Tottenham Hotspur’s purchase of 33-year-old Ivan Perisic is particularly interesting in terms of the familiar debate about youth versus experience. Tottenham generally invest in emerging talent, while Antonio Conte demands players who can succeed immediately. It seems that Conte succeeded.
But more interesting than Tottenham signing a 33-year-old is Tottenham signing a 33-year-old who they will use at the back.
Why? Because the trade-off between youth and experience seems to vary depending on position on the pitch. Typically, you think of youngsters who thrive in dynamic positions, especially outdoors where explosive movement, pace and stamina seem more important. You can actually cover more ground in central midfield, but it’s a different type of run, and positional sense – which tends to come with experience – counts more. This is also true in the center of defence.
And more interesting than Tottenham signing a 33-year-old winger, Tottenham are signing a 33-year-old winger from Serie A.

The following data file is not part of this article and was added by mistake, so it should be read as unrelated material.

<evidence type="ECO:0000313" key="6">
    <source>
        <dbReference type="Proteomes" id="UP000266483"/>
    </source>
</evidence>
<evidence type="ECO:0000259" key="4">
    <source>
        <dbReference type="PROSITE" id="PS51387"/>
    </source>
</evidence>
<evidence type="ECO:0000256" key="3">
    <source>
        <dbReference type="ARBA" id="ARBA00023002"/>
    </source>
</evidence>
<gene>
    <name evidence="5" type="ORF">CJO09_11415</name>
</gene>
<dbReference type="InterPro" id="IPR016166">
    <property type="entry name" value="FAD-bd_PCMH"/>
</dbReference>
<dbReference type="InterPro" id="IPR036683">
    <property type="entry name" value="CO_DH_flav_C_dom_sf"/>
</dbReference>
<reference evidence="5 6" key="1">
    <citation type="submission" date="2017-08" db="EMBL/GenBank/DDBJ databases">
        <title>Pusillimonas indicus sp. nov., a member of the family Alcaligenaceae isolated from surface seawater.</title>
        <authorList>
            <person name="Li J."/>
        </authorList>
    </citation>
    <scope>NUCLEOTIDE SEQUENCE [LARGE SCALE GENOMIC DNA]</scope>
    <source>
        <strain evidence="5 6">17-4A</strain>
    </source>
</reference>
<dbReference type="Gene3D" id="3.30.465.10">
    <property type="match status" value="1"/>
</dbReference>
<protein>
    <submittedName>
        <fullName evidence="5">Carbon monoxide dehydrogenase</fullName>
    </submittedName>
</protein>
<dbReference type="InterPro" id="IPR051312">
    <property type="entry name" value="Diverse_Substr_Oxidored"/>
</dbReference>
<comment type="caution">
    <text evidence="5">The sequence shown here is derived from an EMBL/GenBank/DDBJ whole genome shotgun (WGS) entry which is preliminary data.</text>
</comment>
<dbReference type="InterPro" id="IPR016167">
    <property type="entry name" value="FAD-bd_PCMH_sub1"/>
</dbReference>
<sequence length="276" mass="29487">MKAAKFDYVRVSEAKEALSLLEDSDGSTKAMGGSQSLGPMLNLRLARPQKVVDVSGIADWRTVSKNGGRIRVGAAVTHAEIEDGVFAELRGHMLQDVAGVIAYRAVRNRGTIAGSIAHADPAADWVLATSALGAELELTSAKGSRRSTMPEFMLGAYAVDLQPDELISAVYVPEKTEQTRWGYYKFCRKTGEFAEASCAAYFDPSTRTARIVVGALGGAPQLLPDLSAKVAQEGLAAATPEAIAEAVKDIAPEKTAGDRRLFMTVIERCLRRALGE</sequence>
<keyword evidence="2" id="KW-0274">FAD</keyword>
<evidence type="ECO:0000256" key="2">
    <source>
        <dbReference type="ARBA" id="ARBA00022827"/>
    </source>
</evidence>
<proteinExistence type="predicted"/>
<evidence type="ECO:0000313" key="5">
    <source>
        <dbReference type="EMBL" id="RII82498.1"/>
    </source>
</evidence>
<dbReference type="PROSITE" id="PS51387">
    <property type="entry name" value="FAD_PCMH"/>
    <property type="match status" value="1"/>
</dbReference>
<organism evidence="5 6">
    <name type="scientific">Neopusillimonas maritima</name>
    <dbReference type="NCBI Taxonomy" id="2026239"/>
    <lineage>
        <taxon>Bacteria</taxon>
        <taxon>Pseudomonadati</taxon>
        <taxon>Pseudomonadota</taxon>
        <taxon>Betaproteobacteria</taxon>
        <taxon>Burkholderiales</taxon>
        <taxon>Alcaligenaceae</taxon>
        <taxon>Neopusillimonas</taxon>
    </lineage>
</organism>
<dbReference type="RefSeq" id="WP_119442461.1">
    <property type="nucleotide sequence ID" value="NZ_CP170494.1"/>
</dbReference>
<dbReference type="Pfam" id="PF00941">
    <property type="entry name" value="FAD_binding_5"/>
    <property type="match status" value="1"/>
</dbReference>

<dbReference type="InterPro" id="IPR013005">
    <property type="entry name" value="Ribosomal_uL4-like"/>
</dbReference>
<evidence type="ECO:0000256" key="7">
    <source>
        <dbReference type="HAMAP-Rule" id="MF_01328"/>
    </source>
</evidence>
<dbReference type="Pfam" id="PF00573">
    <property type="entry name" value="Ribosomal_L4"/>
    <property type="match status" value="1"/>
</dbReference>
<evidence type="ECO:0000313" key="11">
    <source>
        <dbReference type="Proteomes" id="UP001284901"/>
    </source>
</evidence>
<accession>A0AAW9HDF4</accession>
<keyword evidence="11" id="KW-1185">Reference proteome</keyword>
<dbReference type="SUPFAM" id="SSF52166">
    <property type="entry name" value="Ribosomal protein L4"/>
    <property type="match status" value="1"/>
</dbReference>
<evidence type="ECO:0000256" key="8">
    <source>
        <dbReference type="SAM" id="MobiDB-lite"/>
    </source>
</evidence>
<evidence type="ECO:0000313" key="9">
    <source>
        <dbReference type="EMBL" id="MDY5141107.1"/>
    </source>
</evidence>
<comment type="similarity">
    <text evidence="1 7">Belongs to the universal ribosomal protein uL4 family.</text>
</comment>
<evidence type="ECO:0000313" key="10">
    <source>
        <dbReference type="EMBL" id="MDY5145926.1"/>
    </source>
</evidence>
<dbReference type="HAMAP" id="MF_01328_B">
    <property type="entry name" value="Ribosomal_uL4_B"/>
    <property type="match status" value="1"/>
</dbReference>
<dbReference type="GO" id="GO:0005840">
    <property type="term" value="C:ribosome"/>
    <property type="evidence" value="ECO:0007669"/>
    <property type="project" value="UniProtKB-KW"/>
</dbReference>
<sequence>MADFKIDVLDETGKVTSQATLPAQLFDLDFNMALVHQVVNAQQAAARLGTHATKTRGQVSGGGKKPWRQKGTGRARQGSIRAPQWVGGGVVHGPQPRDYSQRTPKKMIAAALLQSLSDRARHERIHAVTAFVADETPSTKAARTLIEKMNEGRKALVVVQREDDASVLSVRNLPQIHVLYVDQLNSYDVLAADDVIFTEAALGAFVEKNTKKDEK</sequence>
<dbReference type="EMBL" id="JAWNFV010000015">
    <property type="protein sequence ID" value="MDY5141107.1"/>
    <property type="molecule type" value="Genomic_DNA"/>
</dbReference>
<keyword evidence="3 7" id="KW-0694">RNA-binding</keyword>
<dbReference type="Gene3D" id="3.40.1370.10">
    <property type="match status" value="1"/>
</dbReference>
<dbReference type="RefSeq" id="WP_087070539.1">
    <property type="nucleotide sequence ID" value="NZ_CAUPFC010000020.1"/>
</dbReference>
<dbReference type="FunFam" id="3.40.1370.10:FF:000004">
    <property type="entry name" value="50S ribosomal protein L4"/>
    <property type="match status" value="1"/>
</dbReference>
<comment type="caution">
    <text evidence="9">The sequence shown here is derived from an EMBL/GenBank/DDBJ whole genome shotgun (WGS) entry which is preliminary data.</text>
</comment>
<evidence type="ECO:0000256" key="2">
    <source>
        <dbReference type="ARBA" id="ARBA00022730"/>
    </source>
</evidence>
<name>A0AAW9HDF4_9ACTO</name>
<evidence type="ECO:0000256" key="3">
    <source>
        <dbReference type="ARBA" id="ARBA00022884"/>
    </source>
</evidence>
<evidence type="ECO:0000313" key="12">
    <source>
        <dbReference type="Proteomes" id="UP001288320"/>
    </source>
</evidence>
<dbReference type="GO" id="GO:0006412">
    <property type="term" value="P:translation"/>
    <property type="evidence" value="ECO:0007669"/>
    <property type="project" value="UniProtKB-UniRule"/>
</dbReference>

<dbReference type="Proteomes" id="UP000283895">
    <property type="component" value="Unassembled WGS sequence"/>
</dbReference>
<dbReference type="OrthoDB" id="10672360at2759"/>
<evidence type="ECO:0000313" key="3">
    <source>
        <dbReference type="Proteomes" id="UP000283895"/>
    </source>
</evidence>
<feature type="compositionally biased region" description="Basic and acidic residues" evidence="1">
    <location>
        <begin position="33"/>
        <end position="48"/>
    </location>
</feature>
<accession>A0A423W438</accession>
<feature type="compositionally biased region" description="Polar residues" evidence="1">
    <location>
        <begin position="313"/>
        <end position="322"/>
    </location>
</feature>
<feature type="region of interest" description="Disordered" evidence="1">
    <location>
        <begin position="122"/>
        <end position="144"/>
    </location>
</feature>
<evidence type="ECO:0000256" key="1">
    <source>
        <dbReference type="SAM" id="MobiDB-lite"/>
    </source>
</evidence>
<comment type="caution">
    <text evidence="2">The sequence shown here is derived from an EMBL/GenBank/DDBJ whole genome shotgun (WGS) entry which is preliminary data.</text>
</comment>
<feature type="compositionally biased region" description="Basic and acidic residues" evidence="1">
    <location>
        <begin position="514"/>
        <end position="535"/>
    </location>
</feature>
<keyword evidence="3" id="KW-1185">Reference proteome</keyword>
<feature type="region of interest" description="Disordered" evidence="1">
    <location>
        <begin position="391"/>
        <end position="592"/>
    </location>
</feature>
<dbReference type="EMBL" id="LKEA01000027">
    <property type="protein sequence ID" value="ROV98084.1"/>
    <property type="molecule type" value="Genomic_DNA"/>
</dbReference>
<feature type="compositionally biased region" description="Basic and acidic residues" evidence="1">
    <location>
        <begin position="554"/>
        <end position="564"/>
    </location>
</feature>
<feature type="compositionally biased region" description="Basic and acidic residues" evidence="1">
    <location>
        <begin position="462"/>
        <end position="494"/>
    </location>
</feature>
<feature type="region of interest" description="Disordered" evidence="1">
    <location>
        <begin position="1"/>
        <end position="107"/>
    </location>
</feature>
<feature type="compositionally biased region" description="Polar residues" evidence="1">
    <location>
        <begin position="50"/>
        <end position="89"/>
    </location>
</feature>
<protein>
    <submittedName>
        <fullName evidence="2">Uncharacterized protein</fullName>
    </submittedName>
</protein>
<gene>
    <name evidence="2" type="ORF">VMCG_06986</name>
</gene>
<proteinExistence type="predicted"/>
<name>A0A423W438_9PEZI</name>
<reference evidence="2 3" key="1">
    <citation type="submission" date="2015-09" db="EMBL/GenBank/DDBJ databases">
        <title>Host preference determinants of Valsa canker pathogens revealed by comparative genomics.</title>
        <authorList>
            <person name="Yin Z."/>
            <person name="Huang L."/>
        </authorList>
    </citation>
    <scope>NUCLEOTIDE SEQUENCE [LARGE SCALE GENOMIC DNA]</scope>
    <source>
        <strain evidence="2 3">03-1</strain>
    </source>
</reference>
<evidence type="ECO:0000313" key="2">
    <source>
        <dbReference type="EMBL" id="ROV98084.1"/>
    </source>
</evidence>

Why? Because the list of wingers (or full-backs) who have gone from Serie A to the Premier League in the past decade is daunting reading. In recent years many club analysts have been tasked with determining the ‘conversion rate’ of players moving from one league to another, and at least one long-serving Premier League manager has become convinced that signing Serie A players was too risky because the pace of English football was so much higher and Italian imports were struggling to cope. And, again, that seems particularly relevant for wingers.
Here is the list of full-backs or full-backs who have moved from Serie A to the Premier League in the last 10 years: Marcos Alonso, Pablo Armero, Joao Cancelo, Timothy Castagne, Juan Cuadrado, Matteo Darmian, Andrea Dossena, Emerson Palmieri, Jose Holebas, Mauricio Isla, Stephan Lichtsteiner, Adam Masina, Takehiro Tomiyasu, Ashley Young, Davide Zappacosta, Juan Zuniga.
All have been capped by their countries, but what stands out is how many of these players looked truly exceptional in Serie A, usually in winger positions for dynamic teams – particularly Udinese, Napoli and Atalanta – but seemed completely out of their depth in the Premier League. Try telling Watford or West Ham fans that Armero and Isla once formed Serie A’s most exciting winger partnership at Udinese and they’ll think you’re crazy (or need to research the details of their performances in the Premier League to remember them). Cuadrado looked like one of the most exciting players in Serie A at Fiorentina – sometimes winger, sometimes wing-back – but failed at Chelsea and then looked better for Juventus.